Passenger Vehicle Event Data Recorders: What are they and how are they useful?

Event Data Recorders, or EDRs, can store data such as vehicle speed, driver steering, and brake application for up to several seconds before a collision, as well as data like collision severity during a collision. EDRs are present in most passenger vehicles on the road in the United States, and nearly all new vehicles have one, even though it is not a requirement.

Understanding EDRs

EDRs can provide useful information about an event, which can be used in conjunction with physical evidence, to conduct an accident reconstruction. EDRs are also referred to as “black boxes,” analogous to the term commonly used for flight data recorders. Aircraft “black boxes,” which are actually bright orange, often consist of two components: 1) a flight data recorder, which can record information like speed, fuel status, and temperature, and 2) a cockpit voice recorder, which can record conversations on-board and with air traffic control and have up to 25 hours of recording time. However, automotive EDRs are not “black boxes;” they are much different, as they do not currently have the capability to record audio and record much less data than more sophisticated flight data recorders. Passenger vehicle EDRs typically capture data for seconds, not hours, leading up to a collision.  

EDRs have been around since the mid-1990s, but the Code of Federal Regulations (CFR) Part 563 that pertains to passenger vehicle EDRs became effective September 1, 2012. While an EDR is not required, most modern passenger vehicles have some form of event data recorder. If the manufacturer implements an EDR into a passenger vehicle, it must meet content and accuracy requirements put forth by CFR Part 563. According to CFR Part 563, the regulation “specifies uniform, national requirements for vehicles equipped with  event data recorders (EDRs) concerning the collection, storage, and retrievability of onboard motor vehicle crash   event  data.” Its purpose is to ensure that EDRs record useable data for effective crash investigations and for analyzing the performance of safety equipment like advanced restraint systems.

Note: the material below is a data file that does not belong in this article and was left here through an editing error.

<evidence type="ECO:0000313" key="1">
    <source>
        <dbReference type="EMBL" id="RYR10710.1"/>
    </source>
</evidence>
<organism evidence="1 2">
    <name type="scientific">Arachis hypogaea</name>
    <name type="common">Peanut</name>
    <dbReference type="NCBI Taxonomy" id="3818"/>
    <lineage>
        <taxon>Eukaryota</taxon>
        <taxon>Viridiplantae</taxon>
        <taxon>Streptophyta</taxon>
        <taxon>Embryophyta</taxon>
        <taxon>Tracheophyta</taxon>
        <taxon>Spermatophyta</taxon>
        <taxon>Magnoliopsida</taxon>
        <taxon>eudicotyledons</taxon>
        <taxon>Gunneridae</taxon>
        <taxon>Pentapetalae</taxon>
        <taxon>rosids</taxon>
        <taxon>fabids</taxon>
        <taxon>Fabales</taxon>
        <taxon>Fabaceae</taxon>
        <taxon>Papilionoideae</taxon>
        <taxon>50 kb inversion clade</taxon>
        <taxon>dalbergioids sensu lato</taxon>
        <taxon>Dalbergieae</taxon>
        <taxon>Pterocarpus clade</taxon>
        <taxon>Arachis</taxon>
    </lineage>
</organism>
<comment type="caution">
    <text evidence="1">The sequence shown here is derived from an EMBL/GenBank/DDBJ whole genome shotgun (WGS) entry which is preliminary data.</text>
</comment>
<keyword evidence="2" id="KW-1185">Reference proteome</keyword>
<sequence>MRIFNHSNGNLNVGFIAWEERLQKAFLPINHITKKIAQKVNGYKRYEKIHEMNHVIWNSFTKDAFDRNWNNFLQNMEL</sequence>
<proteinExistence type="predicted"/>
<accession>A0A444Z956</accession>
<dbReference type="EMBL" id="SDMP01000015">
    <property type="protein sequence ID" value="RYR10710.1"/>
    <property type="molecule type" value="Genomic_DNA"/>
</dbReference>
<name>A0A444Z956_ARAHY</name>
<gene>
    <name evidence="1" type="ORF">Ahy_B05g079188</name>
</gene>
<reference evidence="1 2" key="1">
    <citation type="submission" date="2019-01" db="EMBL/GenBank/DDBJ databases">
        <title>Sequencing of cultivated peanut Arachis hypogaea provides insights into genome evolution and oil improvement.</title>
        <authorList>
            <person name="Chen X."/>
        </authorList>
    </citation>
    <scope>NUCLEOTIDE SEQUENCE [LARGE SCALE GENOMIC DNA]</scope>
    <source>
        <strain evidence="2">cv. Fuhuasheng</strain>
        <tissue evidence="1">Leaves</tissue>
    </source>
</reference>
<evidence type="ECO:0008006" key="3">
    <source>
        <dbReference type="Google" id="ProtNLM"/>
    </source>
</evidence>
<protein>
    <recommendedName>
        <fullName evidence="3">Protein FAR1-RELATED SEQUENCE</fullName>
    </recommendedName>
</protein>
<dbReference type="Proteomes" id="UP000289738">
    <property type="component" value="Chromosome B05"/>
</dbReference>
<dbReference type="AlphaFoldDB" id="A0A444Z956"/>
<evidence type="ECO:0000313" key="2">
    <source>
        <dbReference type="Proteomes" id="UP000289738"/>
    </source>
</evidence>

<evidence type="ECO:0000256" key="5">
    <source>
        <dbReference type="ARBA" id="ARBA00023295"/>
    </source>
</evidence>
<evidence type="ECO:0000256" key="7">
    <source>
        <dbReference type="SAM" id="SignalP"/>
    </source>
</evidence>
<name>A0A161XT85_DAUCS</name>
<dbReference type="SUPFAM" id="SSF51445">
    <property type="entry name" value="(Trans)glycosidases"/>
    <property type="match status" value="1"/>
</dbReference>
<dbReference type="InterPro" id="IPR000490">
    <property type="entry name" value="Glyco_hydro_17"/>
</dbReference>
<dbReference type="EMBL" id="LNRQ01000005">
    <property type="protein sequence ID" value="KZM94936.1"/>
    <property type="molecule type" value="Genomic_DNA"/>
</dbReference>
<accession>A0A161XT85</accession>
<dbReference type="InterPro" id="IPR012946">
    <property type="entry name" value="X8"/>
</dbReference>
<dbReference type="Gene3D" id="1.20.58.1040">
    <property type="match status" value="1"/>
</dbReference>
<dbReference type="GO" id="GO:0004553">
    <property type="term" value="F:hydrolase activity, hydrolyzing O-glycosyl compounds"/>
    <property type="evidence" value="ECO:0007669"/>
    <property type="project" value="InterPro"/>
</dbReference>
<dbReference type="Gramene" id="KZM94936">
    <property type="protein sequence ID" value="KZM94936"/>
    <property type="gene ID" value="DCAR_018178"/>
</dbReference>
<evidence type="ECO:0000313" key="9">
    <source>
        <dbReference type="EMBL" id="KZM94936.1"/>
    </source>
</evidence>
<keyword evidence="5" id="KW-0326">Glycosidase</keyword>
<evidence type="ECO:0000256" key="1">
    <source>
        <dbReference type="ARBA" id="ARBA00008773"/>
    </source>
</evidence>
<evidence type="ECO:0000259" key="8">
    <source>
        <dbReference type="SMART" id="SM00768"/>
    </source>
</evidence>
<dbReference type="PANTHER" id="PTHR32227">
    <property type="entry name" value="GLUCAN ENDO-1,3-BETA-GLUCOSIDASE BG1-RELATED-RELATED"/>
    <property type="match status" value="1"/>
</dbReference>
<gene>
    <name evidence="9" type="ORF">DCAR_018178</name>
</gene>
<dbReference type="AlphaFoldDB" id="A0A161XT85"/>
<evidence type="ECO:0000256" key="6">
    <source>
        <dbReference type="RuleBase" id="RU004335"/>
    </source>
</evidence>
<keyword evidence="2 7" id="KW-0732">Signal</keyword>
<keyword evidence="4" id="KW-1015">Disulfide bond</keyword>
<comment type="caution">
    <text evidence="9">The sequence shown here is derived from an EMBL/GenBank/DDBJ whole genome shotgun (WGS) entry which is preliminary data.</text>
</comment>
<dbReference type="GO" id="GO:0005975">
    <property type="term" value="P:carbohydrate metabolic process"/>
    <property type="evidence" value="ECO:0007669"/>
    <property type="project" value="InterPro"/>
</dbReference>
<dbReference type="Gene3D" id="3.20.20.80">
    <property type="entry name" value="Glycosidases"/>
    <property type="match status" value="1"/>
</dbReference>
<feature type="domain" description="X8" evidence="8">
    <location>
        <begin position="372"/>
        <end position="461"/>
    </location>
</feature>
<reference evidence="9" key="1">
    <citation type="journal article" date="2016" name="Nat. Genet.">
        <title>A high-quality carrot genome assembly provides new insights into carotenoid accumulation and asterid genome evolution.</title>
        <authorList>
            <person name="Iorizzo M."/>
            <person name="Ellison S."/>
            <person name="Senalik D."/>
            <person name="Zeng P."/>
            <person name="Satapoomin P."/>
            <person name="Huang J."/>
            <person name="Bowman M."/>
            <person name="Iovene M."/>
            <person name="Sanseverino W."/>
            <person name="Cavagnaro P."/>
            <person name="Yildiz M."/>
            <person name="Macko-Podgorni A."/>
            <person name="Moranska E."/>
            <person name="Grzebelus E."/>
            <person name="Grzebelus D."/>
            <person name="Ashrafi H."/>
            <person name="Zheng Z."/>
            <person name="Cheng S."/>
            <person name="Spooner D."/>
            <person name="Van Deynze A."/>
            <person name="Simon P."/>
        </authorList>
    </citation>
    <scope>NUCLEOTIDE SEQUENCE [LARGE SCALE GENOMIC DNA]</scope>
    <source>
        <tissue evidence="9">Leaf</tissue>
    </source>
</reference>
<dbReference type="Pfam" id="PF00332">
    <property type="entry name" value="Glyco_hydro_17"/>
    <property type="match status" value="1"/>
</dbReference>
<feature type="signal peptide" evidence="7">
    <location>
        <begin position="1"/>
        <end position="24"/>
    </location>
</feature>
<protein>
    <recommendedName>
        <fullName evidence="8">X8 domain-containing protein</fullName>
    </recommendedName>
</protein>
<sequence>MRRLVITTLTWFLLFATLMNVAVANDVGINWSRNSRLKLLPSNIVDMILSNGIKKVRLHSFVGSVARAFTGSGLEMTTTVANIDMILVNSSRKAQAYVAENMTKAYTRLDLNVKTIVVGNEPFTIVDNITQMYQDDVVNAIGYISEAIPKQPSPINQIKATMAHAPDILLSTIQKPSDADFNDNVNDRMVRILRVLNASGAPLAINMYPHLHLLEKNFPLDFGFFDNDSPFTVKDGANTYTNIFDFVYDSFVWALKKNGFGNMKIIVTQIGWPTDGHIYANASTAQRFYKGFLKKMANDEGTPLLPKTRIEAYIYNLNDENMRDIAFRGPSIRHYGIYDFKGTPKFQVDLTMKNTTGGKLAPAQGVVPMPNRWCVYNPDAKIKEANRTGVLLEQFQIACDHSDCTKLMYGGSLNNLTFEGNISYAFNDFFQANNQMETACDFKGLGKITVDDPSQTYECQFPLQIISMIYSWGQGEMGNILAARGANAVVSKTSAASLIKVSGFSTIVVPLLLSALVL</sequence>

CFR Part 563 has requirements for data elements, data format, data capture, crash test performance and survivability, and for information that is included in a vehicle’s owner's manual. Required data elements include longitudinal change in velocity (delta-v), speed, safety belt status, and event completion. There are additional elements that are often recorded but are not required under Part 563 and include steering input, lateral delta-v, and vehicle roll angle among many others. 

While currently most passenger vehicles are equipped with EDR, this has historically not been the case. For example, BMWs did not start phasing in EDRs until 2013, whereas General Motors started in 1994. It is important to check with an accident reconstruction expert on whether or not the vehicle involved in the subject collision has an EDR.

Accessing EDRs 

Typically, EDR data is stored in the airbag control module, which is usually located near a vehicle’s center of gravity,  and can record data from various sensors located throughout the vehicle. The exact location in the vehicle and recording methods are left to the discretion of vehicle manufacturers, so knowing the year, make, and model is essential in any EDR data analysis.